The Environmental Protection Agency has a new plan that will protect people's health, the environment and benefit riverfront communities. The new plan proposed by the EPA is to remove 4.3 million cubic yards of sediment from the lower eight miles of the Passaic River in New Jersey. The sediment in the Passaic River has been severely contaminated with chemicals such as dioxin, polychlorinated biphenyls (PCBs), heavy metals, pesticides and other chemicals after near a century of industrial activity in the area which went unchecked by most of the environmental standards and practices in place today. This plan to remove this sediment would remove 90% of the contaminated sediment in the river, as most of it is located in the lower eight miles of the Passaic. If the proposed plan is as effective as the agency and other environmental organizations hope it will be, this plan could be coming to a river near you.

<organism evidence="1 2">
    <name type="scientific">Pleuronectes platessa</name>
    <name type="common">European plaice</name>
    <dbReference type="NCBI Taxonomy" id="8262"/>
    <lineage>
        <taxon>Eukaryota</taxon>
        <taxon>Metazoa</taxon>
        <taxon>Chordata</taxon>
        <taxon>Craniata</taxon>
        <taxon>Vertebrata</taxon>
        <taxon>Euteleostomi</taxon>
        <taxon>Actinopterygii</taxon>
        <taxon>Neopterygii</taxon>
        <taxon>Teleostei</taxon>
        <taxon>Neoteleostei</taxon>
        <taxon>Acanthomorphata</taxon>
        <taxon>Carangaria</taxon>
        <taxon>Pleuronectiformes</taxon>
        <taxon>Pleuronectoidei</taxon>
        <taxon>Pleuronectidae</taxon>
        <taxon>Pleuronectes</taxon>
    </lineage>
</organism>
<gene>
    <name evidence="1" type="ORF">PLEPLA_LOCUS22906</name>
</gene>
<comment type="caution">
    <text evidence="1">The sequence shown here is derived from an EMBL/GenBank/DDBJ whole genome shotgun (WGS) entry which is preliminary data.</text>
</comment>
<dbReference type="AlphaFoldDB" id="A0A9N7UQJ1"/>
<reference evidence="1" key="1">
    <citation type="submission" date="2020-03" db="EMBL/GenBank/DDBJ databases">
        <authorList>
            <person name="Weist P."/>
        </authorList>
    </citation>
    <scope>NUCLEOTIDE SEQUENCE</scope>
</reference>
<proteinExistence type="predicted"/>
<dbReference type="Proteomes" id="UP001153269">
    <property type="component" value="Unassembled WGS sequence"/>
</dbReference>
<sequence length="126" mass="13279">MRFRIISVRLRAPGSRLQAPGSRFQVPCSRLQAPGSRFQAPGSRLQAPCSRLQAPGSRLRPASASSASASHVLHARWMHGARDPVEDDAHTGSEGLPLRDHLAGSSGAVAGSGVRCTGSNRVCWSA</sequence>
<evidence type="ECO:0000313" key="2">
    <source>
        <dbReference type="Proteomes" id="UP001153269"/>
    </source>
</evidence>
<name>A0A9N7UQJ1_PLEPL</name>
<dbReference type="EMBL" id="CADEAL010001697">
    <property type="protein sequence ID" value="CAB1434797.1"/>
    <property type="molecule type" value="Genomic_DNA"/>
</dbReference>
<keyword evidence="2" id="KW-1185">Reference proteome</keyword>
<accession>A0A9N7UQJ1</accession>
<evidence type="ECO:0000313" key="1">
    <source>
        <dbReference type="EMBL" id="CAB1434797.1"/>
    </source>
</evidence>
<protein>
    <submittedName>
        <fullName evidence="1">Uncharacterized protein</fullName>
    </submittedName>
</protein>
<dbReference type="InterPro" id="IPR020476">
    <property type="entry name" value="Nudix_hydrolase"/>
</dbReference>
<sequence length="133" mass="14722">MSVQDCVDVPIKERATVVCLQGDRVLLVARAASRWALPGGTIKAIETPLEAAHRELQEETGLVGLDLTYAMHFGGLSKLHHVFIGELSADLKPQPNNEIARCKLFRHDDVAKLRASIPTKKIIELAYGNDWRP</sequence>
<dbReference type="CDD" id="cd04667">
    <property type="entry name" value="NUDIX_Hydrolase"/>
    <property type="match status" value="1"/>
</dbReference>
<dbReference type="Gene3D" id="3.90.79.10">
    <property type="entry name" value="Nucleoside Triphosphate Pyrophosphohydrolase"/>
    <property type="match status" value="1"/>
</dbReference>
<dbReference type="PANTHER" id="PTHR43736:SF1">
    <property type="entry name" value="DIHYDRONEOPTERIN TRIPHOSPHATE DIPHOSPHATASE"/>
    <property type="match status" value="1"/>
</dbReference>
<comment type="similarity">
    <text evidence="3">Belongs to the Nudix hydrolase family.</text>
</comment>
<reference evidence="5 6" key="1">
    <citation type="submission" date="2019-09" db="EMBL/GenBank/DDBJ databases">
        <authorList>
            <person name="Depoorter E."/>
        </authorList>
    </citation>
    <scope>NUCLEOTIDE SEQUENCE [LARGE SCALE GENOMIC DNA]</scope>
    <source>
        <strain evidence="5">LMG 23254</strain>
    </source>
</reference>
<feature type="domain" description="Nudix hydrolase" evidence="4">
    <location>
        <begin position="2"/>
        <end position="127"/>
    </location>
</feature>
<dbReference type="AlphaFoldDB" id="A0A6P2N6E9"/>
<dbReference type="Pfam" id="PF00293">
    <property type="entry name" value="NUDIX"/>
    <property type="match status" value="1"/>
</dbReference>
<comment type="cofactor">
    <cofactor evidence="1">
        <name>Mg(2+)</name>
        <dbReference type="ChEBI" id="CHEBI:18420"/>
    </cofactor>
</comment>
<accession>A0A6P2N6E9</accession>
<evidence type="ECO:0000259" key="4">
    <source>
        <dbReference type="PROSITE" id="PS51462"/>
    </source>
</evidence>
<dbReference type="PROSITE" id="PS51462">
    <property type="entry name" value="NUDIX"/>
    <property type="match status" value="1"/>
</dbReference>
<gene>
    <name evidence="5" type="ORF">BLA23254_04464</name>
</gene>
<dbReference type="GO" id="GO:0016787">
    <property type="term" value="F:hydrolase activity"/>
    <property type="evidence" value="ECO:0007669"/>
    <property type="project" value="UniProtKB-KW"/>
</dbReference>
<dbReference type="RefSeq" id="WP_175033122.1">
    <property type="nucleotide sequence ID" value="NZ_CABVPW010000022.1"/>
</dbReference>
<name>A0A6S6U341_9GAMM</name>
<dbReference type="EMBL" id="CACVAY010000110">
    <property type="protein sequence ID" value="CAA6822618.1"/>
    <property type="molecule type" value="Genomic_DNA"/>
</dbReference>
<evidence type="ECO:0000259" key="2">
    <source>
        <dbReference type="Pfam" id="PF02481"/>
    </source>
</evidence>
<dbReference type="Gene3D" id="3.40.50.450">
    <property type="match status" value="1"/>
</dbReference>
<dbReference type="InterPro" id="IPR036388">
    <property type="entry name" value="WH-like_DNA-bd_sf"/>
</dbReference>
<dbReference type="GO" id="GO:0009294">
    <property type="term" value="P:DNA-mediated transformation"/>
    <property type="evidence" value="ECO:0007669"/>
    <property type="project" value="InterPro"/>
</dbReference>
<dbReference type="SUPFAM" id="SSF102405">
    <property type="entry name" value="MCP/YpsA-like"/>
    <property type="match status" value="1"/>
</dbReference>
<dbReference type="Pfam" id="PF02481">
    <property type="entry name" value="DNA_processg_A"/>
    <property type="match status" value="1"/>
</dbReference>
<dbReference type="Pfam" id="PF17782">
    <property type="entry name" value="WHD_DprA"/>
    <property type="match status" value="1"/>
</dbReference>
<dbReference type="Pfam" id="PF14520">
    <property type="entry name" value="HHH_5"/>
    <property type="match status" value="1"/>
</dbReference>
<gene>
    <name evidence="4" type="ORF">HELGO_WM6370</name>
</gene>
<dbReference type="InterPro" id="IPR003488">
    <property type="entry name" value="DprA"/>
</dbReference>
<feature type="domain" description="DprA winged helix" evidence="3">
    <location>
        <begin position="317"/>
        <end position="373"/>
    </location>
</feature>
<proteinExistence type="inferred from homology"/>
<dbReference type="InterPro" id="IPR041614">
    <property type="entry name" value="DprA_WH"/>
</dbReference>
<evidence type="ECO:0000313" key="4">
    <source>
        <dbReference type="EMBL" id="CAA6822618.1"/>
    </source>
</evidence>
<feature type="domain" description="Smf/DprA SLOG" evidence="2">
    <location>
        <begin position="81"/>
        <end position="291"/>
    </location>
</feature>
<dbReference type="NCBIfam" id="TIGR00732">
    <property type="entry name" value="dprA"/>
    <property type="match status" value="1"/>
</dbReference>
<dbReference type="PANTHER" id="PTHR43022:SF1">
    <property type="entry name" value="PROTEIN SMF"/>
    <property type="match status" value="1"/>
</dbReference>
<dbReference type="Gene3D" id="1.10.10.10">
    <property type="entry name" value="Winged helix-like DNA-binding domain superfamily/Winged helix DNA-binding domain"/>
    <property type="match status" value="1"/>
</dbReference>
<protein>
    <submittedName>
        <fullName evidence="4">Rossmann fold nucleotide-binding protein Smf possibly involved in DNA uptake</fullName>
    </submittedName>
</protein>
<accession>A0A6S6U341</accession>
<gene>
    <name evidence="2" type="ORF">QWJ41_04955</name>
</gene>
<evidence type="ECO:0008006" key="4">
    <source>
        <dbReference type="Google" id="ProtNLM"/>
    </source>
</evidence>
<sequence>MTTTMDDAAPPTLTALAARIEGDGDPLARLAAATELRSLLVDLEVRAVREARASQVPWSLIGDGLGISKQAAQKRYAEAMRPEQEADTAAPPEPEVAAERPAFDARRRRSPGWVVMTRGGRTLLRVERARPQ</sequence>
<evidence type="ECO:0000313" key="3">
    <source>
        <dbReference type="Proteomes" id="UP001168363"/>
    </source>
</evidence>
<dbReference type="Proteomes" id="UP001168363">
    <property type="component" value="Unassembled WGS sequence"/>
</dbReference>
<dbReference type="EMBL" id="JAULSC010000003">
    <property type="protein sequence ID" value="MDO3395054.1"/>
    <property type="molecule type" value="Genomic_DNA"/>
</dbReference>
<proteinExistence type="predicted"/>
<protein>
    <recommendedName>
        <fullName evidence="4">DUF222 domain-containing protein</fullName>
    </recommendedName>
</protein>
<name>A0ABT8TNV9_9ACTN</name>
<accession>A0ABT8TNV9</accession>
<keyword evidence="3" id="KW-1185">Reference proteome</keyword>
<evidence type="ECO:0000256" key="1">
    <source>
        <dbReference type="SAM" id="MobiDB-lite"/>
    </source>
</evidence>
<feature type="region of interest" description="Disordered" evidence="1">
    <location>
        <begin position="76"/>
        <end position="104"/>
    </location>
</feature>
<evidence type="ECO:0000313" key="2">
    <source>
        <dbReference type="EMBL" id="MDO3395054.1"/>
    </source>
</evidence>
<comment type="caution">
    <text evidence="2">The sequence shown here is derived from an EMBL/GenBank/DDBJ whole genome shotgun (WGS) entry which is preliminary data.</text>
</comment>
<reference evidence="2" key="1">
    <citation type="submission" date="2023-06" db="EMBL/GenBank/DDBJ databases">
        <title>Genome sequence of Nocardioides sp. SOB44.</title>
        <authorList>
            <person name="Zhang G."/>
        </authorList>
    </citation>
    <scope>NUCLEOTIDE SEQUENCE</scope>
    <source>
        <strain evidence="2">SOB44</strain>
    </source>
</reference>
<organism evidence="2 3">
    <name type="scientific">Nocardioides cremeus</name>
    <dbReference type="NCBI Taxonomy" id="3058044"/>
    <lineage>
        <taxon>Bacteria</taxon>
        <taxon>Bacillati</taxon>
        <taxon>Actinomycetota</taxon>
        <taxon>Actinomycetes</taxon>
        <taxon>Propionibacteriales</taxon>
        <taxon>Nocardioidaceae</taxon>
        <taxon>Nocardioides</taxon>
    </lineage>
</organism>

The Environmental Protection Agency is proposing a bank to bank dredging of this area of the river, which is one of the largest volumes ever to be dredged under the Superfund program ran by the agency. After the dredging, the agency plans to cap the bottom of the river so no more contaminants can be absorbed by the sediment to be released slowly into the water as they have been doing in the past.
This proposed plan was based on the extensive seven year research of the area. This study, known as a focused feasibility study, examined the contamination and analyzed options that would reduce risks of future contamination that would pose risks to the environment and people's health. The Environmental Protection Agency consulted with New Jersey Department of Environmental Protection, the U.S. Army Corps of Engineers, the U.S. Fish and Wildlife Service, and the National Oceanic and Atmospheric Administration in order to pick this proposed plan.
Judith A. Enck, EPA Regional Administrator states, "The EPA's proposed cleanup plan will result in a cleaner river that protects people's health and increases the productive use of one of New Jersey's most important natural resources and creates jobs during the cleanup. Doing less is not good enough for this river or the people who live along it."